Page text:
“There is nothing mysterious about the forest”, a traumatised traveller tries to tell himself, “only darkness”. Darkness is indeed a major theme of Adolfo Borinaga Alix Jr’s adaptation of the Aswang origin stage play Ang Unang Aswang, only this is darkness born of “civilisation” rather than its absence. The forest is mysterious, but largely because it is home to essential truths few now wish to see and are perhaps afraid to face. The evils of colonialism retold as folktale, Mystery of the Night (Misterio de la Noche) spins a less than ancient genesis for the iconic Philippine monster but hints at its origins in the darkness of the human heart.
In the early 1900s the Philippines was still firmly in the grip of Spanish colonial rule in which the Catholic Church and entrenched aristocracy remained all powerful. The tale begins when a young woman raped by a priest is condemned to the forest as the barer of a “Devil’s Child”. Though she rails and curses all around her, Mayor Alselmo (Allan Paule) consents to drag her into the wilderness as part of his own rite of passage, during which one of his men is killed. The woman, abandoned to her fate, gives birth alone but the effort costs her her life. The baby, meanwhile, is adopted by the forest dwellers of whom the civilised city folk are all so afraid. She grows up and meets a handsome young man, Domingo (Benjamin Alves) – Alselmo’s son, himself intent on exploring the forest’s mysteries. Nature takes its course, but Domingo is a young aristocrat with a wife and future in the city. Like many men, he takes his pleasures lightly and coldly rebuffs his forest bride when she comes calling on him in the austerity of civilisation.
Alix begins with a cold open flashing forward to the film’s conclusion before pulling back to introduce us to the world of the forest spirits, now pushed to the margins by the encroachment of the Spanish. To the Spanish, the spirits of the forest are frightening, demonic apparitions which threaten the primacy of their religion, dangerously undermining their hopes for peaceful, integrated governance. The forest spirits, however, may see themselves as “protecting” something, less the forest than a kind of ancestral essence slowly being eroded by outside influence.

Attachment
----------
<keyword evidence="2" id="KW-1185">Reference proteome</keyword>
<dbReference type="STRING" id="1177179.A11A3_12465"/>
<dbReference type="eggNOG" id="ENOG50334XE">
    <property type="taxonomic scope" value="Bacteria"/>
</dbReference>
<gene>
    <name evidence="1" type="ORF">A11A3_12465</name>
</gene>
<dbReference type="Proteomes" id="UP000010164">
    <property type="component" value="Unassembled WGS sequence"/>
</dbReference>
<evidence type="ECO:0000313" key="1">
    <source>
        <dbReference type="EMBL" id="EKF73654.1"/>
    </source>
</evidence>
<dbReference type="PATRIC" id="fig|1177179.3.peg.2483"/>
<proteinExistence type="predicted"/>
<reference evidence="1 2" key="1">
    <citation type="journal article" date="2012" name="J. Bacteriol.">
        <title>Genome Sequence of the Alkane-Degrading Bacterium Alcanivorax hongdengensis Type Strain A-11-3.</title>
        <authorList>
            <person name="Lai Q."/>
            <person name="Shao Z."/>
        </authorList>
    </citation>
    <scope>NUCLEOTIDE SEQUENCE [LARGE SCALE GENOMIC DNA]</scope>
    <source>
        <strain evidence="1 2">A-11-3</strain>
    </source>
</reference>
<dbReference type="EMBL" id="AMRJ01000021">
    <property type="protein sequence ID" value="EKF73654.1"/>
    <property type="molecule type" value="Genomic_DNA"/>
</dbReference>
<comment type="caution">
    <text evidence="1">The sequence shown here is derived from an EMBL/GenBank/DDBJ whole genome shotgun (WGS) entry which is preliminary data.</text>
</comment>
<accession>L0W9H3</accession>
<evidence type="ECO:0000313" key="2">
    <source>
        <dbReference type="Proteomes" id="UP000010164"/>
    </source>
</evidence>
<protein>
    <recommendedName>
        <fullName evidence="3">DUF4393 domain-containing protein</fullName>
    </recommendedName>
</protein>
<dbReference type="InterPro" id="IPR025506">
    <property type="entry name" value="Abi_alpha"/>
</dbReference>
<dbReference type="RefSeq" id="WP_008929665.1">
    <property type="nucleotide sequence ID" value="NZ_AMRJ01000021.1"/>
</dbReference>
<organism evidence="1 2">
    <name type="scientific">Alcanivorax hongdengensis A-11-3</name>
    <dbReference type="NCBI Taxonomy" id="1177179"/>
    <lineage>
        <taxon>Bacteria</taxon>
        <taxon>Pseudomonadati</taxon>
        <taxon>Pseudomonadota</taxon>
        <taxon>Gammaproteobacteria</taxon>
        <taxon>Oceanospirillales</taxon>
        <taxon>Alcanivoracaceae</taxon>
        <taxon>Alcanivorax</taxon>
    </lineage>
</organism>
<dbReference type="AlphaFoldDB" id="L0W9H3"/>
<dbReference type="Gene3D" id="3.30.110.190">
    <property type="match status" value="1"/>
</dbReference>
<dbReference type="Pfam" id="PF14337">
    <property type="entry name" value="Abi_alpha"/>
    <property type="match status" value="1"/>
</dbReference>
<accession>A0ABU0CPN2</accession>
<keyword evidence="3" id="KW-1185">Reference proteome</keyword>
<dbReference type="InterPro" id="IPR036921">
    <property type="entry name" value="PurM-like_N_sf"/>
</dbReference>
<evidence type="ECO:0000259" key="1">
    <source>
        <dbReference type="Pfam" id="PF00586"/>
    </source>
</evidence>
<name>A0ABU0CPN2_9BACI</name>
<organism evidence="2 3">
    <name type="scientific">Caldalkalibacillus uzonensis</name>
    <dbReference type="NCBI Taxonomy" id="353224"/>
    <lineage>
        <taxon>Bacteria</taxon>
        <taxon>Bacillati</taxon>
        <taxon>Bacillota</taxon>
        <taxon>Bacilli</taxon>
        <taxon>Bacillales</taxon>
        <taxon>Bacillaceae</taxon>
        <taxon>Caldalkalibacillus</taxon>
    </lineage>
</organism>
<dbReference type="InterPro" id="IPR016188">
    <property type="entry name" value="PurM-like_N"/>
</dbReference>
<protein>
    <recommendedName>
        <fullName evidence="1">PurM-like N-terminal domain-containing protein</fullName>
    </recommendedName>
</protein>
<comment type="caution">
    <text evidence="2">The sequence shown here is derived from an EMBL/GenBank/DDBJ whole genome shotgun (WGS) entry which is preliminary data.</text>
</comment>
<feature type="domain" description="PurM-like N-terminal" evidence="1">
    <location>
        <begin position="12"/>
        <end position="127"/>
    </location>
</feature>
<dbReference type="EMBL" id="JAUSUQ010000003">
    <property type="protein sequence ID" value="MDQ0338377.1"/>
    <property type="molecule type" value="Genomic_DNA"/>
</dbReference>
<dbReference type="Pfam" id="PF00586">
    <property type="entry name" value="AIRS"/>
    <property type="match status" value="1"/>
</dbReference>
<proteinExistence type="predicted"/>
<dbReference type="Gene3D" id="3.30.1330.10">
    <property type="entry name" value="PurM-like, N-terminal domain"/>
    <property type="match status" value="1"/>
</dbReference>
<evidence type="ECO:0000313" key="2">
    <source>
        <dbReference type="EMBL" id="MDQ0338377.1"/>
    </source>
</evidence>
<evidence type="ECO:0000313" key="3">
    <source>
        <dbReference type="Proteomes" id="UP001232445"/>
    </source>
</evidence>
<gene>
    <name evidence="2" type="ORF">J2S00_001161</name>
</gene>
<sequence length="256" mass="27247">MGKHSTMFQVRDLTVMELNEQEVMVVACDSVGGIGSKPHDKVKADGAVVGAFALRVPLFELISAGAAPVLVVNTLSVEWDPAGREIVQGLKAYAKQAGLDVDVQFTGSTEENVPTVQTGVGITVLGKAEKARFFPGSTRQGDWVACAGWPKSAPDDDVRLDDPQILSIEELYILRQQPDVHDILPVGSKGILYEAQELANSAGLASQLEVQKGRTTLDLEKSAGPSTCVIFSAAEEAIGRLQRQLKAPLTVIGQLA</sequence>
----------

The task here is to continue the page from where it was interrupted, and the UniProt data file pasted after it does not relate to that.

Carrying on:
“Nothing hidden remains unrevealed, no secrets are kept forever” Anselmo mutters to himself as he contemplates what the forest has taught him. He has been complicit in his own downfall, covering up the clergy’s crimes by abandoning a “crazy” woman to the forest in an effort to avoid dealing with her accusations or their evidence. The forest will give up its secrets, or at least take its revenge, on those who thoughtlessly pollute its darkness with the light of civilisation. The spirits maybe may be primitive, but they are not cruel – the baby’s life is saved only through their kindness and grows to maturity thought their careful nurturing.
Then again, according to the conflicted Domingo, the forest has its own logic and a belief different from the civilised. He wants to keep the forest’s secrets and protect the essence of existence in the belief that the mystery will complete us. When confronted by that mystery on his own terrain, however, he coldly rejects it in service of his civility. He brings back only atavistic violence and internalised shame along with his longing for something more innocent than the sophistication of his aristocratic position.
Scorned, “Maria” (Solenn Heussaff) as Domingo has named her, transforms into something else. A creature of rage and fear she screams into the night in grief for all she’s suffered at the hands of a fiercely patriarchal society which so cruelly killed her mother, broke her heart, and destroyed the safety of her world. The easy freedom of the forest has been corrupted by perverse civilisation which wields “morality” like a weapon and insists on authority that gives it the right to oppress. A grim parable of the destructive effects of entrenched colonialism, Mystery of the Night finds true horror in the most primitive of places – human weakness, greed, and hurt turned in on itself as a self-defeating act of protest against systemic cruelty. Beautifully dark, Alix’s shadow play spins a sad story of nature red in tooth and claw vs muted humanity, hauntingly ethereal and infinitely strange.
Teaser trailer (English captions)